• Santiago Cuberos

Interview: Stormbirds; Looking Back 5 Years of Operation

Updated: Oct 20, 2021

Over the years I have noticed that there are not that many websites solely dedicated to covering flight games like us at Skyward, and even less that approach them on a journalistic way. One of these would be Stormbirds, a blog ran by ShamrockOneFive!

A couple of weeks ago, Stormbirds was celebrating their fifth anniversary. We decided to approach Shamrock in order to talk a bit about how has it been running the blog on his own, his motivations for running it, the experiences he has had along the way, etc.

I'd like to thank Shamrock for letting me have this interview with him on such short notice. He made the interview roll smoothly, I appreciate that a lot.

Hello and thank you for accepting to have this interview. Can I ask you to introduce yourself? Sure! My name is Colin and I go by ‘ShamrockOneFive’ in most of the sims (and games) that I play. Before we get into talking about the Stormbirds blog, we’d like to learn some more about yourself. How did you end up becoming a flight simulator enthusiast?

A-10 Tank Killer by Dynamix (Source: GamesNostalgia)

My interest starts with my lifelong interest in all things that fly. I’m told that I was only a couple of years old when I began pointing at the sky in excitement whenever an aircraft flew over. I went to my first airshow at the age of five and I’ve been fascinated by all aspects of aviation ever since. I have a large collection of books on aviation and history, I enjoy airshow photography, and I love flight simulations as an extension of that interest.

In retrospect, not much has changed over the years as I still point excitedly at the sky whenever an aircraft flies over!

I think my first flight sim was A-10 Tank Killer by Dynamix but the sim I first fell in love with was Aces of the Pacific by the same studio. I played that sim whenever I had time. From there I played a variety of different flight sims. Aces Over Europe, F-15E Strike Eagle II and III, Fleet Defender, various iterations of Microsoft Flight Simulator, a tiny bit of Lock On: Modern Air Combat and the IL-2 series before jumping into the modern titles.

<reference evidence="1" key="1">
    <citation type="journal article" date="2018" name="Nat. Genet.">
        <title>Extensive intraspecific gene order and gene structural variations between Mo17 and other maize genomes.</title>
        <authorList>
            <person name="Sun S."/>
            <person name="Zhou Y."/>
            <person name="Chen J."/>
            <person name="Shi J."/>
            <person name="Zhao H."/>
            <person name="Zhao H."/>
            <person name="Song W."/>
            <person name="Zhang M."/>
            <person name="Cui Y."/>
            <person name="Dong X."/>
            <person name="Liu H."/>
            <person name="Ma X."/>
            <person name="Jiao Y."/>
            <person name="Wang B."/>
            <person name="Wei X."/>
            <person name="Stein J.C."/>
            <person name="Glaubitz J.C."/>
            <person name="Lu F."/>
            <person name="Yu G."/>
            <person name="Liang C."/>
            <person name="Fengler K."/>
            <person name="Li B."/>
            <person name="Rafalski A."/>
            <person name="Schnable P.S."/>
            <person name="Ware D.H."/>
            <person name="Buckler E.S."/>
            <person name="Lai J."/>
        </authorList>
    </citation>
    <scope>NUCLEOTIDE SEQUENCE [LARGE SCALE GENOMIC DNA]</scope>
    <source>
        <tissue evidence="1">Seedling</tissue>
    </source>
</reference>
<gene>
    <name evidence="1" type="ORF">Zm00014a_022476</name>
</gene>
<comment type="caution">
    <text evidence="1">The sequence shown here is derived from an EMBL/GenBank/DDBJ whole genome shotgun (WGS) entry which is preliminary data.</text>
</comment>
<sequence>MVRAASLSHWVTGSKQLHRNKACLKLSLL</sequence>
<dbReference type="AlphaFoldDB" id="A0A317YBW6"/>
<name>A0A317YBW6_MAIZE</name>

Are there any simulators or flight games in general that are especially important to you? Maybe something you’d suggest to people?

Right now, there are four or five sims that I’m focused on writing about and personally enjoying as well. I tend to write about what I am interested in as a starting point, so these are sims that I recommend on a regular basis but also spend a great deal of time enjoying myself.

On the civil aviation side, I really enjoy both Microsoft Flight Simulator and X-Plane. Both have their upsides and downsides but the two both offer some compelling experiences on the civil aviation side. Whatever you’re looking for, either one or both of these tiles will have it covered.

On the combat flight simulation side of things, IL-2: Great Battles, IL-2: Cliffs of Dover and DCS World are what I’m focused on.

The IL-2 series has a long legacy stretching over 20 years and the second and third generations that are still being actively developed are impressive in so many ways. I have spent hundreds if not thousands of hours with all three generations of the series. DCS World is also an extremely impressive and complex sim that is doing incredible things for WWII through to the modern jet age. It’s only in the last 4-5 years that I’ve really gotten into it but I’m glad I did because there’s so much to know.

My simulator interest does extend into other genres too. I’ve also been a fan of various racing sims over the years and more recently I’ve developed a bit of a love for Train Sim World as well. Good fun when you’re looking for a very different sim experience.

How and when did the concept for the Stormbirds blog come around?

Around five years ago I was looking for a new creative outlet and at the same time I was looking for a way to practice my writing skills. In my professional life I am called on to occasionally write news stories for my organization. Sometimes these come up with a very tight timeline. I wanted to be faster at writing and I thought that practicing with something that I’m interested in would help. It did!

I’ve also considered multiple times jumping into the video creation side of things rather than doing a blog, but I tend to be the kind of person who likes to run counter to some trends and do my own thing. So, in the age of the YouTube channel content creator, I decided to write a blog.

I have, however, put some content together on Stormbirds.blog YouTube channel including starting my own podcast series which now has five episodes. Episode releases come out irregularly as my focus is still very much on the blog and everything tends to relate back to it which is very different than the usual YouTube channel approach.

When the blog was created, was it meant to be primarily an IL-2 Sturmovik blog?

My content mandate, the thing that drives me to write, is essentially centered around writing about what I want to write about. That sounds a little selfish perhaps, but I think that’s important to do as a content creator. You have to have a passion for whatever it is that you’re writing, otherwise I think the audience will feel the lack of interest. I do feel some responsibility to cover certain subjects that may not be at the top of my interest list, but I do try and stick to my simple mandate most of the time.

I always intended to write about multiple sims when I started the blog. When I started it was mostly the IL-2: Great Battles series that I was flying on the regular but it didn’t take too long to expand my coverage to DCS World and on from there.

For those that do not know, what is Sturmovikfest?